Peacocks - symbol of the Rajasthani aristocracy

Politics and society

Part of being in a foreign country is soaking up the general atmosphere and one of the ways I did this was to read the newspapers. It seemed that every day a newspaper would be delivered to our hotel room and every day I read just about all of it. As we all know from experience, what it says in the papers is one thing, what really goes on is a another, but the content and style of the newspapers in India and the opinions they present are still specific to that country, and therefore interesting to me in their own right, no matter how 'factual' they are. Here are the main things that stuck in my mind.

Of the two main stories going on while we were in India, one made the International news and one probably did not. Firstly, our trip came during a time of greater than usual tension between India and Pakistan. Kashmir was quite definitely a no-go area for tourists and every day seemed to bring news of fighting and deaths. However, the thing that really seized ours and everyone else in India's interest was the possibility of an official visit by President Clinton. This was quite a big deal, for some reason his attention to this problem seemed very important. Would he go to India AND Pakistan? Nobody in India really wanted this but everyone seemed to recognise that it would probably happen. And then, where would he and his entourage sleep? Were there enough five star hotels in Delhi? Was there even one that had a suite luxurious enough for the President? This is a bit of a joke really, since Delhi is amply supplied with quite satisfactory hotels! Finally, most important of all, with the eyes of the world on India for this visit, could they make it look good enough. We were in Delhi at the end of January, before the visit even officially existed, and again at the beginning of March when it was really impending, and it was extraordinary how much the place had been cleaned up. It looked almost as if every street had been scrubbed, and also as though a lot of people previously living on the street had been moved elsewhere.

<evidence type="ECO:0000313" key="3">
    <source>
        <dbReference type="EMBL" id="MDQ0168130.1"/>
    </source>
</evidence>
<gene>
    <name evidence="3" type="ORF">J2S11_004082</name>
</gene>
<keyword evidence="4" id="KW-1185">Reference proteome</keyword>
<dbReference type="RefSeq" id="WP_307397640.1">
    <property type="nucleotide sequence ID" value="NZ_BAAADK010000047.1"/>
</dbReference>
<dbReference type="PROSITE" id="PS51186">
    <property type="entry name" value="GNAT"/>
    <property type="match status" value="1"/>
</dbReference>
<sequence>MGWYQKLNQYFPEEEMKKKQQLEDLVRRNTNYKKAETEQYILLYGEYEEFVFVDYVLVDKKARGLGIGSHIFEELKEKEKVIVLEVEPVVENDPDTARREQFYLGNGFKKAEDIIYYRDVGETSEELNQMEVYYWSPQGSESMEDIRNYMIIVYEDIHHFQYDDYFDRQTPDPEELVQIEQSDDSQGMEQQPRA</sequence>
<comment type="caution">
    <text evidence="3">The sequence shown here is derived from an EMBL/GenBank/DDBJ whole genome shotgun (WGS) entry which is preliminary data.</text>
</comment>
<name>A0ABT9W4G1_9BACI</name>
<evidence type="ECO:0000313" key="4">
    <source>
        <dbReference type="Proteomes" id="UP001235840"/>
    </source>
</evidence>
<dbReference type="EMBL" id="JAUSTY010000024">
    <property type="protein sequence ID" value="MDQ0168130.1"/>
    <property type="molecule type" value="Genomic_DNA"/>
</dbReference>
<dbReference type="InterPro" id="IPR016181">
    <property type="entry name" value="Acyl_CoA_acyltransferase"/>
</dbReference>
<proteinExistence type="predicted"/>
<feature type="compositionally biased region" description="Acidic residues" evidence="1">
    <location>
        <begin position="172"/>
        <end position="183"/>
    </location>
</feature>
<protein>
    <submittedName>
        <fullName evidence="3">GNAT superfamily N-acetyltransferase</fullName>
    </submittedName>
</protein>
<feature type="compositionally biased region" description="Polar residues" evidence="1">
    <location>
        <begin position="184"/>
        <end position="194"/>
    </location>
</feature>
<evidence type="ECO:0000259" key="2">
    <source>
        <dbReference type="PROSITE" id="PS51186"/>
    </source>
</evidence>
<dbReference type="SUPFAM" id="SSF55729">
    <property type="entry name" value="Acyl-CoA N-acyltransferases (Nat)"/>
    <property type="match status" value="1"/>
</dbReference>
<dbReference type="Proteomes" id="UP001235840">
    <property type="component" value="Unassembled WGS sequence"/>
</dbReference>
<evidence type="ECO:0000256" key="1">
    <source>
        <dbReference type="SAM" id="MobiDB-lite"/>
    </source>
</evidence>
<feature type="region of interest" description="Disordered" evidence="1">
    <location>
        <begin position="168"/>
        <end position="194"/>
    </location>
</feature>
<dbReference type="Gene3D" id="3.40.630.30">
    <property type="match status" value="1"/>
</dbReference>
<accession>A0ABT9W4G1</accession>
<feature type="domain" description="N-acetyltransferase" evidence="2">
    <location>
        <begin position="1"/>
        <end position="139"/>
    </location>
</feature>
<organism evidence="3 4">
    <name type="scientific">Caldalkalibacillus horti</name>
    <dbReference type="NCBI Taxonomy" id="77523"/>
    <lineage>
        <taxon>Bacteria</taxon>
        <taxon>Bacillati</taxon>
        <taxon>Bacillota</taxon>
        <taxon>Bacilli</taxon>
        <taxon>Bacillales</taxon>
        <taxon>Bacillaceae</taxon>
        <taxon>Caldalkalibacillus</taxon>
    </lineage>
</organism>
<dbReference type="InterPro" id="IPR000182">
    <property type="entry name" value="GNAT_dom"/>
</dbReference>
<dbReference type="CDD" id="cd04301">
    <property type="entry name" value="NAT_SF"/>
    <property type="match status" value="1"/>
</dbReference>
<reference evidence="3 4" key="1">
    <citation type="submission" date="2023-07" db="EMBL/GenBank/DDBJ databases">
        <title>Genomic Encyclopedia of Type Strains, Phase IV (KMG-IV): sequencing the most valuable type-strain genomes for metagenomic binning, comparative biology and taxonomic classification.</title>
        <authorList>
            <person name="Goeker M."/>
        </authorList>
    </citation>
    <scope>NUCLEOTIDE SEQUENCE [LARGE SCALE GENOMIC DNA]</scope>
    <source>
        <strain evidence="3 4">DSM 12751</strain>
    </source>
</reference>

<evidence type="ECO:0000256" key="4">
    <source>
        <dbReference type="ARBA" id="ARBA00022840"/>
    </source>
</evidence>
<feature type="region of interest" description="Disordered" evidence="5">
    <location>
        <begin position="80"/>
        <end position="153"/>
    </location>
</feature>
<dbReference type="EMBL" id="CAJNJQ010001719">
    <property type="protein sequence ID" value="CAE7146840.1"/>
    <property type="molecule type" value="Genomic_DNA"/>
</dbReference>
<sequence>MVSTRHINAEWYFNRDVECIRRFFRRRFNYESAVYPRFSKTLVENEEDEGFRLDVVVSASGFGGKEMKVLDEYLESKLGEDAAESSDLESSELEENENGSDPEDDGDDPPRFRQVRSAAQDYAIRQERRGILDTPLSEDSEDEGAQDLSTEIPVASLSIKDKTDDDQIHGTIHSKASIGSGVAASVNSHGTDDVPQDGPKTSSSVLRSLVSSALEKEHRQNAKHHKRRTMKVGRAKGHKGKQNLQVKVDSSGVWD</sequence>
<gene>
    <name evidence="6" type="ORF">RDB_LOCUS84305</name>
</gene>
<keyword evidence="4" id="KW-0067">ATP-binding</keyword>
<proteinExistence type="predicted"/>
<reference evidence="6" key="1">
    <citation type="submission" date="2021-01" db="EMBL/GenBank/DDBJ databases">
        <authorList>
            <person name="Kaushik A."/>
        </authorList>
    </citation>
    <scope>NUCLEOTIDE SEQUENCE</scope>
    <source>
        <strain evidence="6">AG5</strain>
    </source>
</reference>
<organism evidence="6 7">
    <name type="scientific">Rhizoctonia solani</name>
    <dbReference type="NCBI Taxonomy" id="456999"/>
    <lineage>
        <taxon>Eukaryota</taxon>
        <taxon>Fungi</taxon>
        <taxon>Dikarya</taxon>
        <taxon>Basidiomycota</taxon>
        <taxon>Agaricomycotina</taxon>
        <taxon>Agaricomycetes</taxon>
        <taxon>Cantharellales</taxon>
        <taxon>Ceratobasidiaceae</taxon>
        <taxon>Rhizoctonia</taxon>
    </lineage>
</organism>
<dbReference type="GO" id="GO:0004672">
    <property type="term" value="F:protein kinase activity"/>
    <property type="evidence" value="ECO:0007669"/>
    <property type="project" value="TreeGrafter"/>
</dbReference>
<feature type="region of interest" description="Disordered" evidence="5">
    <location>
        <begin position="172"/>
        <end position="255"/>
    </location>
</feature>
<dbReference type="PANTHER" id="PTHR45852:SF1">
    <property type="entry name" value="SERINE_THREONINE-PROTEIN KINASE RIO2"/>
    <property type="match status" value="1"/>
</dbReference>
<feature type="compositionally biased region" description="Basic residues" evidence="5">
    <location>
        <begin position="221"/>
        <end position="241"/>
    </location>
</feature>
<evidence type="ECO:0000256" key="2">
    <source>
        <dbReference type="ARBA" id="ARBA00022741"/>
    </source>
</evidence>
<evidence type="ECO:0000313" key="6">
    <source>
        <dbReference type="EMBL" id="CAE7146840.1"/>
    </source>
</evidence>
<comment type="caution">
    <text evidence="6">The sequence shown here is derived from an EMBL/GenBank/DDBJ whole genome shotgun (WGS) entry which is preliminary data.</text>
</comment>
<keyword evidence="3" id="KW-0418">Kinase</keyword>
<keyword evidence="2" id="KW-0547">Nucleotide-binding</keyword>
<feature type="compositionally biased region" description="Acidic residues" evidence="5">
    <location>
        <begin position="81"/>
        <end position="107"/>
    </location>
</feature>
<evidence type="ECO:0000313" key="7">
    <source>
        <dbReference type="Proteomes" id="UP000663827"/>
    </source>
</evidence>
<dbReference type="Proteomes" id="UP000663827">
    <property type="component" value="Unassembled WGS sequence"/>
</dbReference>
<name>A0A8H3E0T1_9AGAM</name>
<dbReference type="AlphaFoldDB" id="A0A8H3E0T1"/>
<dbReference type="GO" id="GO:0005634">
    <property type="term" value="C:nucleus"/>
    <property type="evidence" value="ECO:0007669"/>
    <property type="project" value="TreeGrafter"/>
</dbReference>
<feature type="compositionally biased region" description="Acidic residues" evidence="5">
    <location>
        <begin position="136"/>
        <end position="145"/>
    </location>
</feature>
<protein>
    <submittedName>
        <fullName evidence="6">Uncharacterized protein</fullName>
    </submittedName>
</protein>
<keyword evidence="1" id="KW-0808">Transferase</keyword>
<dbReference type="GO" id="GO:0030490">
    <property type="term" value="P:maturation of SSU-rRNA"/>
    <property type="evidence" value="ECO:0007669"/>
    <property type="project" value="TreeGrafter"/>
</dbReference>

The Indian papers, like those of a lot of countries, show a strong tendency to imagine that the eye of the world is on them constantly, and that people in other countries around the world spend their time judging India. Even the people we met tended to show either great pride and/or paranoia concerning their country and how foreigners would perceive it. This trend was apparent in the way they prepared for President Clinton's visit, but even more so in the other big story of our stay, the Deepa Mehta scandal. Deepa Mehta is a film producer of Indian origin who I believe was born in (or currently lives in?) Canada. You may not have heard of her, as she does not produce Hollywood blockbusters, but more the sort of film that you see in smaller, artier types of cinemas. Her film 'Fire', which I gather is the story of a burgeoning lesbian love affair within the confines of a traditional Indian family was drawn to my attention by a friend shortly before I left for India. However, I have not seen it, and can not say if it is any good. While we were in India, Mehta was trying to film 'Water' at Varanasi. The theme of this film appears to be widowhood in India, with the controversy arising out of the fact that the sexuality of the central figure did not pass away at the same time as her husband. This caused chaos, censorship and demonstrations at the film site but one of the most common arguments presented by either side is that the other side were making India look bad in the eyes of the world, and should therefore desist. Whereas I am willing to bet that the world, taken by and large, heard nothing about this and you may even find it hard to believe that this whole phenomenon was front page news in every Indian newspaper for at least five weeks.

Apart from these two main stories, what do Indian newspapers contain? The utter disillusionment of most Indians for what passes in India as democracy is frequently apparent. Anyone who has read a fair bit on the subject of India will be aware that they perhaps do have it a bit harder in this respect than the rest of us. The Hindu hard-line seem to spend a good bit of time writing letters to the papers on the subject of women who wear western clothes, listen to western pop music, attend wine-tasting parties (Mumbai's latest fashion), go on dates on Valentine's day, or, indeed, make films about unchaste widows. Local news, tends to consist of specific struggles against bad roads, bad water or bad litter. Concern about the water supply in the coming summer featured alongside scandals involving the local bigwigs and the occasional spot of crime (rather less of this, apparently, than at home).

Politics and society, continued...

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